Nobleness and Grandeur: Forging Historical Landscape in Britain, 1760-1850

Thursday, January 27, 2005
Sunday, April 24, 2005

The exhibition in 1760 of Richard Wilson’s canvas The Destruction of Niobe’s Children inaugurated a new, revolutionary category of painting. By melding the established genres of landscape and history painting, the artist created a challenging hybrid: historical landscape. Praised by an anonymous critic for its “Greatness of Idea, beautiful composition, and admirable effect,” Niobe established Wilson’s reputation as an artist capable of rivaling his French and Italian counterparts, an extraordinary achievement at a time when indigenous art was considered inferior to European art by British connoisseurs. Wilson’s transformative vision earned him the title of the “father of British landscape painting,” and had a decisive impact both on his pupils, notably William Hodges, and the following generation of artists.

Organized to complement the exhibition William Hodges, 1744–1797: The Art of Exploration, and selected from the Center’s rich collections of paintings, prints, drawings, and rare books, Nobleness and Grandeur charted the development of historical landscape from its genesis in the mid-eighteenth century by Hodges’s mentor Richard Wilson to its culmination in the Romantic period.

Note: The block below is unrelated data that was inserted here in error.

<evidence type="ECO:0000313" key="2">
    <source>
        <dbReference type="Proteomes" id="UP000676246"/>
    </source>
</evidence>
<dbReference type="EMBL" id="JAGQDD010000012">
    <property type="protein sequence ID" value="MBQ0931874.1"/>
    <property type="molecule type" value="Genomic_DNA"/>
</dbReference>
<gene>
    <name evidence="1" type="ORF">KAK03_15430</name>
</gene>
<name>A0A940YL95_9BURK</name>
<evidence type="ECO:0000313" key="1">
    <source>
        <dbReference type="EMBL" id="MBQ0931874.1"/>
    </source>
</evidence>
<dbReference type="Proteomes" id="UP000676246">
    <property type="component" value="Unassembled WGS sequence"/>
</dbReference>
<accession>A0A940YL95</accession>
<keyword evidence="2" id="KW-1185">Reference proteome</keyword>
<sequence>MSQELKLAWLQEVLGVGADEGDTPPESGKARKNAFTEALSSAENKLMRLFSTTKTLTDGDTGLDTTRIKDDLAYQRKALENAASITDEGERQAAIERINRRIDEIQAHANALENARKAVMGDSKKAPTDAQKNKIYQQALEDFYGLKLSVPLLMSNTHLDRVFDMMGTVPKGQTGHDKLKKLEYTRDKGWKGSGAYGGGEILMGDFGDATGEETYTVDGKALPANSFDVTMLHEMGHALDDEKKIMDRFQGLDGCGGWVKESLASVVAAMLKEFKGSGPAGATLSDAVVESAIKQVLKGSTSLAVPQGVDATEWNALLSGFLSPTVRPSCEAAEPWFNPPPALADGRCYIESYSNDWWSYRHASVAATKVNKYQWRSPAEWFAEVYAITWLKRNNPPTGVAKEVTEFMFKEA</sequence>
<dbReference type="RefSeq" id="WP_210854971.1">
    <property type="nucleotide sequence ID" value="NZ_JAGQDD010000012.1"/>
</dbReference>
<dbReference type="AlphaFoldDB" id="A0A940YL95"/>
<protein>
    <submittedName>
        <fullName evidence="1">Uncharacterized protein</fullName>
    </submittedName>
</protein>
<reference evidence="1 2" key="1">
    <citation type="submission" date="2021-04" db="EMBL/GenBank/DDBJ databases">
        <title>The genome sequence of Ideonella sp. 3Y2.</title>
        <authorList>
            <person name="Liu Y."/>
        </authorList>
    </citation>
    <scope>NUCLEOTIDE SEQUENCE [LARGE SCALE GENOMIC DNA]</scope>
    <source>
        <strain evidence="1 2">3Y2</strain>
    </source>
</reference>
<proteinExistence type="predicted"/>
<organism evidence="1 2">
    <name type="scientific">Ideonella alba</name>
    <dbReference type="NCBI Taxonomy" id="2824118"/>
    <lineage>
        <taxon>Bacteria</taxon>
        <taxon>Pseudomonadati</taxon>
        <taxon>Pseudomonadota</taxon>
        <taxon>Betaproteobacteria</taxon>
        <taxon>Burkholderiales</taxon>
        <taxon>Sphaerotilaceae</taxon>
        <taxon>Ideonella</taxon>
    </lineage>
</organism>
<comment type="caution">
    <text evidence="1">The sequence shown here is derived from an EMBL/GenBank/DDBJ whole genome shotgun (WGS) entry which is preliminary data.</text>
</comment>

Richard Wilson, The Destruction of Niobe's Children (detail), 1760, oil on canvas, Yale Center for British Art, Paul Mellon Collection

Featuring some of Wilson’s most celebrated historical landscapes as well as works by Hodges, Thomas Gainsborough, John Hamilton Mortimer, John Martin, J. M. W. Turner, and John Constable, the exhibition offered new insights into the role played by landscape painting in the development of the political and artistic identity of eighteenth-century Britain.

The exhibition was organized by the Center and curated by Olivia Horsfall Turner, a graduate student in the History of Art, University College London, previously a graduate student in the History of Art, Yale University.